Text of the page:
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The Modern Midwest Gothic: catching up with poet Amie Whittemore

Amie Whittemore

The author of, Glass Harvest, Star-Tent: A Triptych, and Nest of Matches, Amie Whittemore's poems have been published in Cold Mountain Review, Blackbird, The Missouri Review Poem of the Week, The Gettysburg Review Poem Of The Week, and more. She is the director of a creative writing program MTSU Write, as well as a professor in the English Department at Middle Tennessee State University. She is also the Poet Laureate of Murfreesboro, Tennessee and through her laureateship she has partnered with Southern Word to create Write with Pride, a collection of open mics and different workshops for LGBTQ+ teenagers in connecting counties. Whittemore came to Cumberland University on April 14th to gather with creative writers and the student body alike to celebrate National Poetry Month.

Her reading began with a poem from her latest book, Glass Harvest, called “The Animals Eyes Grow Dark." “I have my reading list with some poems that were requested and then some ones that you haven’t read, because those are the same ingredients to a good playlist. Some things that you do know as well as some things that you don’t.” She entranced the audience for an hour with her words and followed up with a Q&A.

She started writing as a freshman in high school. As it turns out, a simple homework assignment changed her worldview, and opened up a door to which she did not know had a key.

“We had to find ten poems and write ten poems," Whittemore says. "I wrote ten and realized, ‘Oh! I like this..'”

Growing up in a rural area, Whittemore says she was the first writer in her family. “I didn’t know you could study creative writing until I got to college and saw that this was a thing that you could do!"

She started with sharing the book that changed her perspective on writing, Catcher in the Rye. “I never realized that someone could write a book that way and it opened me up to what writing could do.” She continued on finding her love for literature with a similar experience with the book Housekeeping by Marilyn Robinson, of which she says “This is a poet's novel.”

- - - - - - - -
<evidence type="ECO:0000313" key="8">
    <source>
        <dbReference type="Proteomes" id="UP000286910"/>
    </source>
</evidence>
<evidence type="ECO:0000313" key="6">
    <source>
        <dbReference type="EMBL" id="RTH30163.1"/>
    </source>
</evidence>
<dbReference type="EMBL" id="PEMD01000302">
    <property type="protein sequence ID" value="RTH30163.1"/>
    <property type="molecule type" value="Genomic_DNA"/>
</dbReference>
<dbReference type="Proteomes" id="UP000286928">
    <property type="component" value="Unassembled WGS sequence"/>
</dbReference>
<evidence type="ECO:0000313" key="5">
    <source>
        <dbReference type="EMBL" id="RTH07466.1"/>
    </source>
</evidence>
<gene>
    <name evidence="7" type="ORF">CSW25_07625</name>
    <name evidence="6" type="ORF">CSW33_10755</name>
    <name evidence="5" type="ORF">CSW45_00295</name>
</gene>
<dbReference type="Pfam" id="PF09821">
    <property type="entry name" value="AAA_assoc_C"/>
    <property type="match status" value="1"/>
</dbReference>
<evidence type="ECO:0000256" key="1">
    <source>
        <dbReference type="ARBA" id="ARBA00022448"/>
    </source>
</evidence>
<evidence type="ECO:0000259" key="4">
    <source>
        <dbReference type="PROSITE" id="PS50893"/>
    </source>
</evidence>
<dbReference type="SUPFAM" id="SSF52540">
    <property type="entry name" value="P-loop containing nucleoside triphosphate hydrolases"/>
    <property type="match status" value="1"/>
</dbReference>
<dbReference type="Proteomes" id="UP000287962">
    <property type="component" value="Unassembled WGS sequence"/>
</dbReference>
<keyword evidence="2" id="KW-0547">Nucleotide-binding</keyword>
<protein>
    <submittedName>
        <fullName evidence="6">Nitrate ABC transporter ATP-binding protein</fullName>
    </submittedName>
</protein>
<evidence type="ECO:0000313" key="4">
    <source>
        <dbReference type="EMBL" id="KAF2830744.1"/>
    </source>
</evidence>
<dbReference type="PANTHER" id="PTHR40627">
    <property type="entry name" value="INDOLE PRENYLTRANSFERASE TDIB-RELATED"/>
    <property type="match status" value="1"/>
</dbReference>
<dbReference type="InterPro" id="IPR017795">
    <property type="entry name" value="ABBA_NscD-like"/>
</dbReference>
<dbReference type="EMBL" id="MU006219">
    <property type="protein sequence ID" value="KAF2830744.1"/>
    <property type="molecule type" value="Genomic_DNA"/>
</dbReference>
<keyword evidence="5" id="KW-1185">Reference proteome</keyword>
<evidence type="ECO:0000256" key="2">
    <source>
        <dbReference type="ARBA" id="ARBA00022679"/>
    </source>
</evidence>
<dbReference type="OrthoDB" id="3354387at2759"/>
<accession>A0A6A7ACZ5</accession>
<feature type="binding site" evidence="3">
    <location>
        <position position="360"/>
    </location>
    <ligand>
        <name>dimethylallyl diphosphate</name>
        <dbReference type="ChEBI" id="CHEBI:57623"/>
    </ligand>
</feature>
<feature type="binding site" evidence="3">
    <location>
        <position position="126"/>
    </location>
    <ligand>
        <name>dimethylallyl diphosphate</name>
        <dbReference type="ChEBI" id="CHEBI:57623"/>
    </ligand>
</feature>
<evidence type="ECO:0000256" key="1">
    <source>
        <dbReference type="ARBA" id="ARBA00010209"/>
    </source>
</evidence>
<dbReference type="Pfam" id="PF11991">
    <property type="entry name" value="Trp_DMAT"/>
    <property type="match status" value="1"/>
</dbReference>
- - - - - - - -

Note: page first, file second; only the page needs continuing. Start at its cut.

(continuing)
She expressed how her spark for writing poetry and especially prose was derived from those two books.

To the question “What could writing do?” Whittemore says “Anything at once. Poets are continuously pushing the boundaries of what language can do. How we can create hyperlinked poets or space things in ways that weren’t possible before.”

Of her Poet Laureate status, Whittemore says, “Any laureateship gives you the chance to pull together the love of your craft with your love of a community and to create opportunities for others to enjoy; in my case it is poetry.”

She continued, “I gave readings, but I also led workshops.” She started ‘Write with Pride’ which is a series of LGBT+ open mics and workshops for teenagers.

At the beginning she was reluctant to apply to become the Poet Laureate, as she was lost in what she could do and how she would go about doing it. That is how ‘Write with Pride’ was born. “I wanted to serve Queer youth through writing," she says. “As a queer person I came to understand myself through what I read in college and what I wrote and I wanted to create a safe place for those folks to share their stories.”

Even through coordination change and a "Zoom year" during the pandemic, the project is still growing, Whittemore says

After one of the first workshops, “One of the youths said, ‘I knew there were other queer people in Tennessee, but I didn’t know any of them.’ Just to have that youth feel affirmed by the presence of others and to have them surrounded by others, especially adults -- that was the whole goal, everything after this is icing. To have someone feel seen and connected, that is all I wanted.”

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